WHAT ARE GARDENS FOR? – Visiting, Experiencing and Thinking About Gardens

by Rory Stuart

Publisher: Frances Lincoln  (2012)
ISBN  978-0711233645



I was particularly interested in reading this book because working in gardens and visiting gardens has been my main passion, and also because the  author, Rory Stuart (not to be confused with a Conservative MP with the same name), seems to have followed a similar career path to mine, working first in teaching, then in horticulture. He leads garden tours, and now gardens in Italy.

There, the similarity ends, as he is immensely knowledgeable, and was Stephen Fry’s English teacher, and (as far as I know), I have no grateful famous ex pupils.

In the first chapter, my heart sank as he quoted some of the virtues that gardening induces: caring, self-discipline, humility, optimism, patience.  Patently, this is not true in this age of makeovers when you can throw a lot of money at a garden for instant effect, and the owner of a small plot can display a less than caring ruthlessness when a plant has fallen out of favour.

The author then goes on to talk about the spiritual and healing power of gardens. There is no doubt something very satisfying about the mixture of mindless work such as raking leaves, and the acquisition and application of knowledge in creating and caring for a garden. It is true, as the author states that gardens are where we can express ourselves as artists, even on a small scale and with very little money. This is why it is so difficult to be critical of other people’s gardens, without seeming to attack the owner’s taste and personality, like some gruesome episode of ‘Come Dine With Me’.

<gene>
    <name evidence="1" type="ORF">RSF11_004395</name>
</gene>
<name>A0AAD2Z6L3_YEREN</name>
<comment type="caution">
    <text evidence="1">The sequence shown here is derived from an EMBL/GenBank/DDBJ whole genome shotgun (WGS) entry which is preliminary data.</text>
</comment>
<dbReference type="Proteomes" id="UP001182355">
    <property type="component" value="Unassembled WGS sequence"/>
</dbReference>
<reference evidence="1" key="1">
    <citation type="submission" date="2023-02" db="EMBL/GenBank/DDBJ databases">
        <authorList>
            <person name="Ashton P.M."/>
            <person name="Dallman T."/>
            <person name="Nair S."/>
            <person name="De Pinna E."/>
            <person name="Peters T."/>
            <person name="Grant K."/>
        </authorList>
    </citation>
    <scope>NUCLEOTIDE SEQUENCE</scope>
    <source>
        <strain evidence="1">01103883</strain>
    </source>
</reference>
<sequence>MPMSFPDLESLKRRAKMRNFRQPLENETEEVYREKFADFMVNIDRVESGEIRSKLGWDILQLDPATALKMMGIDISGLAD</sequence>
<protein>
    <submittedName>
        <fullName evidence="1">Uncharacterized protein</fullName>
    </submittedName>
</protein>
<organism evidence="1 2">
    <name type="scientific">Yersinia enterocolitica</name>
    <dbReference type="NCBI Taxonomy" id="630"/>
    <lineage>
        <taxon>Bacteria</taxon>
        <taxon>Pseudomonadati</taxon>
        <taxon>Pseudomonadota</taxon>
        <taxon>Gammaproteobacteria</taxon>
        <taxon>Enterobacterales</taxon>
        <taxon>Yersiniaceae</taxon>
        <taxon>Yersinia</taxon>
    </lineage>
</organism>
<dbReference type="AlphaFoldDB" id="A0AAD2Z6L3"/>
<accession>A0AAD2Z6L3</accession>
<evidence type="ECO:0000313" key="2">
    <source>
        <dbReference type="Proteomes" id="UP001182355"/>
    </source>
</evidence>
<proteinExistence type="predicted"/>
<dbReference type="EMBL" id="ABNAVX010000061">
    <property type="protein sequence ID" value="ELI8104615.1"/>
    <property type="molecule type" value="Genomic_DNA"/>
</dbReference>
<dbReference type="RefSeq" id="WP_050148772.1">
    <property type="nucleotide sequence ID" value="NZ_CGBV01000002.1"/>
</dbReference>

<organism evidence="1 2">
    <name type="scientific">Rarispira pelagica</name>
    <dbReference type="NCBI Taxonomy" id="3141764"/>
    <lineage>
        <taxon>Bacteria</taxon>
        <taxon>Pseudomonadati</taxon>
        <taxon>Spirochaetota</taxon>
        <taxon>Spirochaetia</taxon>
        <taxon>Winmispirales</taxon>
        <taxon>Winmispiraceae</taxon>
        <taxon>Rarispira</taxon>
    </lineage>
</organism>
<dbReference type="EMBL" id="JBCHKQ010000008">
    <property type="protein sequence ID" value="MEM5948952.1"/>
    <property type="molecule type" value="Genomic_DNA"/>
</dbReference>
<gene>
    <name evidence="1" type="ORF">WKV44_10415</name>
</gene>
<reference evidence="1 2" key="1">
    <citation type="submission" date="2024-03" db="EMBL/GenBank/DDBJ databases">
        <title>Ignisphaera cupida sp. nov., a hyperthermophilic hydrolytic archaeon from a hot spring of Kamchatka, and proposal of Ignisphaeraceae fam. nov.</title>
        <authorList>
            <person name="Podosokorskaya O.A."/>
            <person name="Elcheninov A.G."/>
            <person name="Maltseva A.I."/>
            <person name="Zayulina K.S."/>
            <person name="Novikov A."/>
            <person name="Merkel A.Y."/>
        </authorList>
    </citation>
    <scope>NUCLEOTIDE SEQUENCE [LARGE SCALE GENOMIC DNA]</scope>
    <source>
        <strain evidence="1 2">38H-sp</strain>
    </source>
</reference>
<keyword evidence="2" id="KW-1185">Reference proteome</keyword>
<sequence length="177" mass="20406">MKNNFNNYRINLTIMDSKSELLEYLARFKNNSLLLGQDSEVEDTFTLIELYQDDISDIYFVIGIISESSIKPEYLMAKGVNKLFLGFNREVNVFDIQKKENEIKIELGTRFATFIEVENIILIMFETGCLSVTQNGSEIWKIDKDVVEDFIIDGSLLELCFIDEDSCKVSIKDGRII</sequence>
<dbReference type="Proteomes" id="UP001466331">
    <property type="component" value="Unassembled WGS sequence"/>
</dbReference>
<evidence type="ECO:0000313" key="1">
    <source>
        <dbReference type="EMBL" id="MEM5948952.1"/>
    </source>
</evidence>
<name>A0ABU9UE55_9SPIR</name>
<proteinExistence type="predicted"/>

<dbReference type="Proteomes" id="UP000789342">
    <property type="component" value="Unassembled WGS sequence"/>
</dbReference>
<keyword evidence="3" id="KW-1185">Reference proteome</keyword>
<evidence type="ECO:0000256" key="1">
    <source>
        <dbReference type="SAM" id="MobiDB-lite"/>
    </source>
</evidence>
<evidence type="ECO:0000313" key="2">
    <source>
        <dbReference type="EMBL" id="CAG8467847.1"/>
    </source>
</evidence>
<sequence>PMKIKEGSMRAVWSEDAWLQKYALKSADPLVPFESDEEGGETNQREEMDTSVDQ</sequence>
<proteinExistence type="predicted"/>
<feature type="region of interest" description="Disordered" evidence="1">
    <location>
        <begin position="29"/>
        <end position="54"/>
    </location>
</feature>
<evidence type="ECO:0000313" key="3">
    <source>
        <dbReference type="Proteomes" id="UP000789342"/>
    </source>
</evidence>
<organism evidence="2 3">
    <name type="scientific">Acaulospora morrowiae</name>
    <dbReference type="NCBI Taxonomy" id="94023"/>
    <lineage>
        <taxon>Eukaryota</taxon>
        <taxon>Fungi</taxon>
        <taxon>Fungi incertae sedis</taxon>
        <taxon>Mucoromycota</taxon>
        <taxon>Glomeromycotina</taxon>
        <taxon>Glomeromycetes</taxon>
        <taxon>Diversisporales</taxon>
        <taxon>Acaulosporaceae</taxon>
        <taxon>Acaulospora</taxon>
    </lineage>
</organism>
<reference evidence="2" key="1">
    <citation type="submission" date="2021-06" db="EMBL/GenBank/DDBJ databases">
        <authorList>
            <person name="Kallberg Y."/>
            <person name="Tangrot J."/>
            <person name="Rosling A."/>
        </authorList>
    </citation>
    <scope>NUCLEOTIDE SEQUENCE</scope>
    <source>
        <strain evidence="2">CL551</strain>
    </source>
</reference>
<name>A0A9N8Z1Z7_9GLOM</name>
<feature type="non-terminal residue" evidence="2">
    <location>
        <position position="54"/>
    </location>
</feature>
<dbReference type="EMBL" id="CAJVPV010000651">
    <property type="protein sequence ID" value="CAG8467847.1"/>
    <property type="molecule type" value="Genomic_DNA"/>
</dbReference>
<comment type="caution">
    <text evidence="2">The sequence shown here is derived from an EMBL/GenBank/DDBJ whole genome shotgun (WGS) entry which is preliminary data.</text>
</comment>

This is where the book comes into its own, approaching garden criticism as if it were literary criticism:  using criticism to describe, classify, contextualise, interpret and finally evaluate the garden. He stresses the importance of viewing the garden in the context of its culture, in order to understand and appreciate, for example, a Chinese garden.

I found myself in agreement with many of his views on the gardens I have visited. In his description of Ninfa, there is a slight error, in that the creators of the garden were the English woman, Ada Caetani, her daughter in law the American Marguerite Chapin and Marguerite’s daughter Lelia Caetani. Stuart does not criticise that strange design feature of a lavender edged path through the grass going nowhere, nor does he warn you not to go on the odd Sunday when it is open to the public, when you are marched through in an enormous group, lectured to in Italian and kicked out again after 40 minutes. It is a garden to savour slowly.

He finishes by naming the world’s 10 best gardens. You are unlikely to have the same list unless you are very, very well-travelled, but it is fun to make up your own list. At present, my favourite garden is Marsh Villa in Par, but there is no room here to tell you why; you will just have to go and evaluate it for yourself, after reading this book.

Joan Farmer